A Portfolio for All Markets: The Permanent Portfolio with Dividend Aristocrats - Sure Dividend

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A Portfolio for All Markets: The Permanent Portfolio with Dividend Aristocrats

Updated August 23rd, 2018 by Ben Reynolds

Former Libertarian presidential candidate Harry Browne is the originator of the Permanent Portfolio.  He popularized the concept in his book Fail-Safe Investing.

The portfolio consists of 4 equally weighted assets:

Note:  The Permanent Portfolio book covers the portfolio in great detail.

The Permanent Portfolio’s high percentage of gold and short term treasuries is immediately noticeable.   Each item in the portfolio is meant to do well in different economic regimes.  The 4 economic regimes the Permanent Portfolio considers are:

The portfolio simply weights each economic regime equally.  The portfolio is then rebalanced annually.

So how has the Permanent Portfolio done?

It has performed extremely well over the last 4+ decades.  Since 1972, the portfolio has had a CAGR of 8.9% per year, with a standard deviation of only 7.8% using annual data.

Note:  Click here to download this data as an Excel spreadsheet.

Sources:  Return data prior to 1994 for stocks, prior to 2005 for gold, and prior to 2003 for long-term bonds and short-term bonds is from the now defunct Crawling Road site.  All other data is from Yahoo! Finance, for the following ETFs:  stocks (SPY), gold (GLD), long-term government bonds (TLT), short-term government bonds (SHY).

The Permanent Portfolio has generated solid returns with very low volatility because it invests in assets that have very little correlation to one another, as the correlation table below shows.

Source:  Same as previous image

Stocks, long-term bonds, and gold all have near 0 correlations to each other.  They are the only 3 established asset classes I’ve encountered that maintain low correlations over long periods of time.

Cash & Leverage

The short-term bond portion of the Permanent Portfolio is a cash substitute.  Cash/short-term treasuries shouldn’t be viewed as a separate asset class.  Instead it should be viewed as leverage.  Putting 25% of your portfolio into cash (like the Permanent Portfolio does) is the same thing as having a portfolio that is 75% leveraged; the opposite of borrowing money to invest.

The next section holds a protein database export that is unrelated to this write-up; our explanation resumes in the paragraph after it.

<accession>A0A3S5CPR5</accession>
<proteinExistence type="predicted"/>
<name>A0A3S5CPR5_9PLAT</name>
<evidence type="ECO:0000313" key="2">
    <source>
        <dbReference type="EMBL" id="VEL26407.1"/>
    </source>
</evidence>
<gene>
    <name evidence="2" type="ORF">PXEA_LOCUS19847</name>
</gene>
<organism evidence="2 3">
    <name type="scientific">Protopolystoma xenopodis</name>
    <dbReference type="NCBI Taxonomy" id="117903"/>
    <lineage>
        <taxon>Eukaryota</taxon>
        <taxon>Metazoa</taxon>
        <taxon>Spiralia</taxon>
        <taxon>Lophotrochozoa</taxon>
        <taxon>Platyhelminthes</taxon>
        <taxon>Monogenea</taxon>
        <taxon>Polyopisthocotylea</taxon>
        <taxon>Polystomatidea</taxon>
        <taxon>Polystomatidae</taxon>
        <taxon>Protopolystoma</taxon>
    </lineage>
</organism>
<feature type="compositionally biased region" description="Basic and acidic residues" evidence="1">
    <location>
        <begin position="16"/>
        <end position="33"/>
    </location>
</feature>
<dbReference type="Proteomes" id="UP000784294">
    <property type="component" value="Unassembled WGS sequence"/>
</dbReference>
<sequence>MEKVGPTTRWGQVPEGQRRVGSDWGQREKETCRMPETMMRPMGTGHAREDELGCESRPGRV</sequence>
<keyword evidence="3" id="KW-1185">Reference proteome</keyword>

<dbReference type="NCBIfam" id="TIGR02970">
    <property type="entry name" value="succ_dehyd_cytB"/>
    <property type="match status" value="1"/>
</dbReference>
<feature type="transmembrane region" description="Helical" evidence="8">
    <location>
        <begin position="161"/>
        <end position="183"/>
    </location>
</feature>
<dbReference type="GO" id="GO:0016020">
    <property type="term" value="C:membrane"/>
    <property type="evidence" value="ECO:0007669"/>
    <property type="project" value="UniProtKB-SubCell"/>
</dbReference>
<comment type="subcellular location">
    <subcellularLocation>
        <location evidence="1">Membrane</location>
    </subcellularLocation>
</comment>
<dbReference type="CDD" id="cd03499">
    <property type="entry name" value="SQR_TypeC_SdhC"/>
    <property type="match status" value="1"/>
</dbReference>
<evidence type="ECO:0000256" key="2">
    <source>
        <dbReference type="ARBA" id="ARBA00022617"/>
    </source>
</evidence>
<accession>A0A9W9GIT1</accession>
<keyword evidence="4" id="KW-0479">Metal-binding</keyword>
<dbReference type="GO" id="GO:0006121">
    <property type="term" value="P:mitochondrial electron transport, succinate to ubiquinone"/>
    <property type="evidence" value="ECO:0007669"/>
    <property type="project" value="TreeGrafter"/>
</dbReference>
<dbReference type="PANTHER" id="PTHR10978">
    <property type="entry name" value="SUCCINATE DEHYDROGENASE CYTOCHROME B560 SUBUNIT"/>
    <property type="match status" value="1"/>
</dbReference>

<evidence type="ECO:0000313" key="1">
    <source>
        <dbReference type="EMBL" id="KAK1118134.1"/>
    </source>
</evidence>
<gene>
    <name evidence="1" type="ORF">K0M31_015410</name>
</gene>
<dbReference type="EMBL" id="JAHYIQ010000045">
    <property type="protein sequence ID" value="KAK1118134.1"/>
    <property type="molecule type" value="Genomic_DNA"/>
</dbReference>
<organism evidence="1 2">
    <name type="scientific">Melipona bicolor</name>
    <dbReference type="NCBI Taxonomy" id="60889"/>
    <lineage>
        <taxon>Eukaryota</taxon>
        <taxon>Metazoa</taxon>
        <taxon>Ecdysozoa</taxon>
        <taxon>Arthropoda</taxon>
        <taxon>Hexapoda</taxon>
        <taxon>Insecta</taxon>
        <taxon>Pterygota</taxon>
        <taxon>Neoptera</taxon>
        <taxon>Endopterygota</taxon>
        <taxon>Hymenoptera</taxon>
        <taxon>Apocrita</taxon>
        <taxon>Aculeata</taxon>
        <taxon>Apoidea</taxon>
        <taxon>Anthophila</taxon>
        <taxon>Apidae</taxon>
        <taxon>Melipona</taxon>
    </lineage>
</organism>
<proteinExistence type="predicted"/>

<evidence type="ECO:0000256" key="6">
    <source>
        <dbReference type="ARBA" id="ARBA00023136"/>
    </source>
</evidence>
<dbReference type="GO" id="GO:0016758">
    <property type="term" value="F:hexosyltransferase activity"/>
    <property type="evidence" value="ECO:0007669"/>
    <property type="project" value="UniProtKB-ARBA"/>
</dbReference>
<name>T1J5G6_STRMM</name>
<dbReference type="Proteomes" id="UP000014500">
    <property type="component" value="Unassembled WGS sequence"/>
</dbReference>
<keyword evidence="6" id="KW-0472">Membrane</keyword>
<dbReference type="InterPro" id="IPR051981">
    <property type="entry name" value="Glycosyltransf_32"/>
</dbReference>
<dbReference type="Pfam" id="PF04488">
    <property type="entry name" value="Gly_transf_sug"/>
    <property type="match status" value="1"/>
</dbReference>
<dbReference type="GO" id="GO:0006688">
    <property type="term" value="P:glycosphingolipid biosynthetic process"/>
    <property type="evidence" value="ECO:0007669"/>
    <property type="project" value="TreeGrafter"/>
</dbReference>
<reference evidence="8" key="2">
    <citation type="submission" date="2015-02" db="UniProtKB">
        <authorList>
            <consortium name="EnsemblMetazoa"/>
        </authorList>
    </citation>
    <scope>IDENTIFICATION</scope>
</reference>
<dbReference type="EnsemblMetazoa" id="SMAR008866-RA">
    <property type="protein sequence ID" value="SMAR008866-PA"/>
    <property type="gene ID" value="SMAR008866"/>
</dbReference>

The Permanent Portfolio is really 3 ‘risky’ (as opposed to ‘riskless’) asset classes (stocks, long-term government bonds, gold) leveraged to 0.75 instead of fully invested.

But what would happen if we invested only in the 3 risky asset classes in the Permanent Portfolio?

If you invested equally in stocks, long-term US bonds, and gold for the same period (1972 through 2017), your portfolio would have a CAGR of 9.7% with a standard deviation of 10.0%. This compares favorably to the original Permanent Portfolio’s CAGR of 8.9%, although the original Permanent Portfolio’s standard deviation is just 7.8%.

Source:  Same as previous image

While risk is increased somewhat by removing short-term bonds from the Permanent Portfolio, the portfolio’s annualized returns are increased.  There are additional steps one can take to improve upon the Permanent Portfolio concept.

Dividend Aristocrats Improve Permanent Portfolio Performance

Dividend Aristocrats have historically outperformed the stock market with less volatility.  They tend to do better in recessions (while still posting negative returns on an absolute basis) versus the broader market.

The Dividend Aristocrats are a group of ~50 stocks with 25+ years of consecutive dividend increases in the S&P 500 that meet certain minimum size and liquidity requirements.  They are high quality blue chip dividend stocks.